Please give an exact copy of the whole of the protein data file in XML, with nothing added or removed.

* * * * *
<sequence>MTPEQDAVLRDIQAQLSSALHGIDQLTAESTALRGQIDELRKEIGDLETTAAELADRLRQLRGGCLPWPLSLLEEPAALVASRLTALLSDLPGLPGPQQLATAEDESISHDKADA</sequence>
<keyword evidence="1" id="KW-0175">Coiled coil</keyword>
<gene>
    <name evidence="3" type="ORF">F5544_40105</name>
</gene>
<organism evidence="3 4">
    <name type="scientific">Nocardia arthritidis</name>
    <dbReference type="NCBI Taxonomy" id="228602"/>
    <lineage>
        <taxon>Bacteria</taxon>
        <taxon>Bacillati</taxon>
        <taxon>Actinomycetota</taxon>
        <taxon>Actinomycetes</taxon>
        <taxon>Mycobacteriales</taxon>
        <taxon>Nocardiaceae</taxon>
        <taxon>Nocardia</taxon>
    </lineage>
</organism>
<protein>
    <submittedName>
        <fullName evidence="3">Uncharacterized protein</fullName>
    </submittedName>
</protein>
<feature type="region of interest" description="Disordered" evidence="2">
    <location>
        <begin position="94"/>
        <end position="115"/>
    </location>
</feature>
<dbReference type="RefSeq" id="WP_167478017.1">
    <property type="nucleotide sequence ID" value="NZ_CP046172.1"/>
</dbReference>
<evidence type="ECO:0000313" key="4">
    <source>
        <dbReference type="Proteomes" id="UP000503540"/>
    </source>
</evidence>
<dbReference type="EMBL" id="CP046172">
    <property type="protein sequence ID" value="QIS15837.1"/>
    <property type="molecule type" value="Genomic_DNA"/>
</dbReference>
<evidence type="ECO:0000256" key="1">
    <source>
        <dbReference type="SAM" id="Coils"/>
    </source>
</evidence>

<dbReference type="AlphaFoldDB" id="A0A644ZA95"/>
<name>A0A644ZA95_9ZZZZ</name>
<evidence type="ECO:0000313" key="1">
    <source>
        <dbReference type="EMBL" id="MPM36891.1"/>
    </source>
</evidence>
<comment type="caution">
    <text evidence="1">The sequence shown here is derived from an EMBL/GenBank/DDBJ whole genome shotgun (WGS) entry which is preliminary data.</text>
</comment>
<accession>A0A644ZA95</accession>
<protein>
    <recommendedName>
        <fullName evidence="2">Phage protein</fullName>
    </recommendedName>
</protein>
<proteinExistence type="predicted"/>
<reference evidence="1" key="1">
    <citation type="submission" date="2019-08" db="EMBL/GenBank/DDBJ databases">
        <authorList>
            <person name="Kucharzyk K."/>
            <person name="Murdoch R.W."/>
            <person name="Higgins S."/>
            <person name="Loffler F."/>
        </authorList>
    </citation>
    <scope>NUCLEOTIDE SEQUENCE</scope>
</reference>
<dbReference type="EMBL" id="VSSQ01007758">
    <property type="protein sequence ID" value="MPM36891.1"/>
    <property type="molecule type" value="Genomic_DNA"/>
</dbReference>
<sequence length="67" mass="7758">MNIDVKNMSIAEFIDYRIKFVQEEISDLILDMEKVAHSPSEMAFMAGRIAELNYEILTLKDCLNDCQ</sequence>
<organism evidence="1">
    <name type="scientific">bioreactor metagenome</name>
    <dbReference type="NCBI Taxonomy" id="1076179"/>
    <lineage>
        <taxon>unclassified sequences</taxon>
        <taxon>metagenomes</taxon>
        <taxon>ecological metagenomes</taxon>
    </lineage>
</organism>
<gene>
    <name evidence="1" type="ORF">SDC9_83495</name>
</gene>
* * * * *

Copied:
<sequence>MTPEQDAVLRDIQAQLSSALHGIDQLTAESTALRGQIDELRKEIGDLETTAAELADRLRQLRGGCLPWPLSLLEEPAALVASRLTALLSDLPGLPGPQQLATAEDESISHDKADA</sequence>
<keyword evidence="1" id="KW-0175">Coiled coil</keyword>
<gene>
    <name evidence="3" type="ORF">F5544_40105</name>
</gene>
<organism evidence="3 4">
    <name type="scientific">Nocardia arthritidis</name>
    <dbReference type="NCBI Taxonomy" id="228602"/>
    <lineage>
        <taxon>Bacteria</taxon>
        <taxon>Bacillati</taxon>
        <taxon>Actinomycetota</taxon>
        <taxon>Actinomycetes</taxon>
        <taxon>Mycobacteriales</taxon>
        <taxon>Nocardiaceae</taxon>
        <taxon>Nocardia</taxon>
    </lineage>
</organism>
<protein>
    <submittedName>
        <fullName evidence="3">Uncharacterized protein</fullName>
    </submittedName>
</protein>
<feature type="region of interest" description="Disordered" evidence="2">
    <location>
        <begin position="94"/>
        <end position="115"/>
    </location>
</feature>
<dbReference type="RefSeq" id="WP_167478017.1">
    <property type="nucleotide sequence ID" value="NZ_CP046172.1"/>
</dbReference>
<evidence type="ECO:0000313" key="4">
    <source>
        <dbReference type="Proteomes" id="UP000503540"/>
    </source>
</evidence>
<dbReference type="EMBL" id="CP046172">
    <property type="protein sequence ID" value="QIS15837.1"/>
    <property type="molecule type" value="Genomic_DNA"/>
</dbReference>
<evidence type="ECO:0000256" key="1">
    <source>
        <dbReference type="SAM" id="Coils"/>
    </source>
</evidence>

<dbReference type="AlphaFoldDB" id="A0A644ZA95"/>
<name>A0A644ZA95_9ZZZZ</name>
<evidence type="ECO:0000313" key="1">
    <source>
        <dbReference type="EMBL" id="MPM36891.1"/>
    </source>
</evidence>
<comment type="caution">
    <text evidence="1">The sequence shown here is derived from an EMBL/GenBank/DDBJ whole genome shotgun (WGS) entry which is preliminary data.</text>
</comment>
<accession>A0A644ZA95</accession>
<protein>
    <recommendedName>
        <fullName evidence="2">Phage protein</fullName>
    </recommendedName>
</protein>
<proteinExistence type="predicted"/>
<reference evidence="1" key="1">
    <citation type="submission" date="2019-08" db="EMBL/GenBank/DDBJ databases">
        <authorList>
            <person name="Kucharzyk K."/>
            <person name="Murdoch R.W."/>
            <person name="Higgins S."/>
            <person name="Loffler F."/>
        </authorList>
    </citation>
    <scope>NUCLEOTIDE SEQUENCE</scope>
</reference>
<dbReference type="EMBL" id="VSSQ01007758">
    <property type="protein sequence ID" value="MPM36891.1"/>
    <property type="molecule type" value="Genomic_DNA"/>
</dbReference>
<sequence length="67" mass="7758">MNIDVKNMSIAEFIDYRIKFVQEEISDLILDMEKVAHSPSEMAFMAGRIAELNYEILTLKDCLNDCQ</sequence>
<organism evidence="1">
    <name type="scientific">bioreactor metagenome</name>
    <dbReference type="NCBI Taxonomy" id="1076179"/>
    <lineage>
        <taxon>unclassified sequences</taxon>
        <taxon>metagenomes</taxon>
        <taxon>ecological metagenomes</taxon>
    </lineage>
</organism>
<gene>
    <name evidence="1" type="ORF">SDC9_83495</name>
</gene>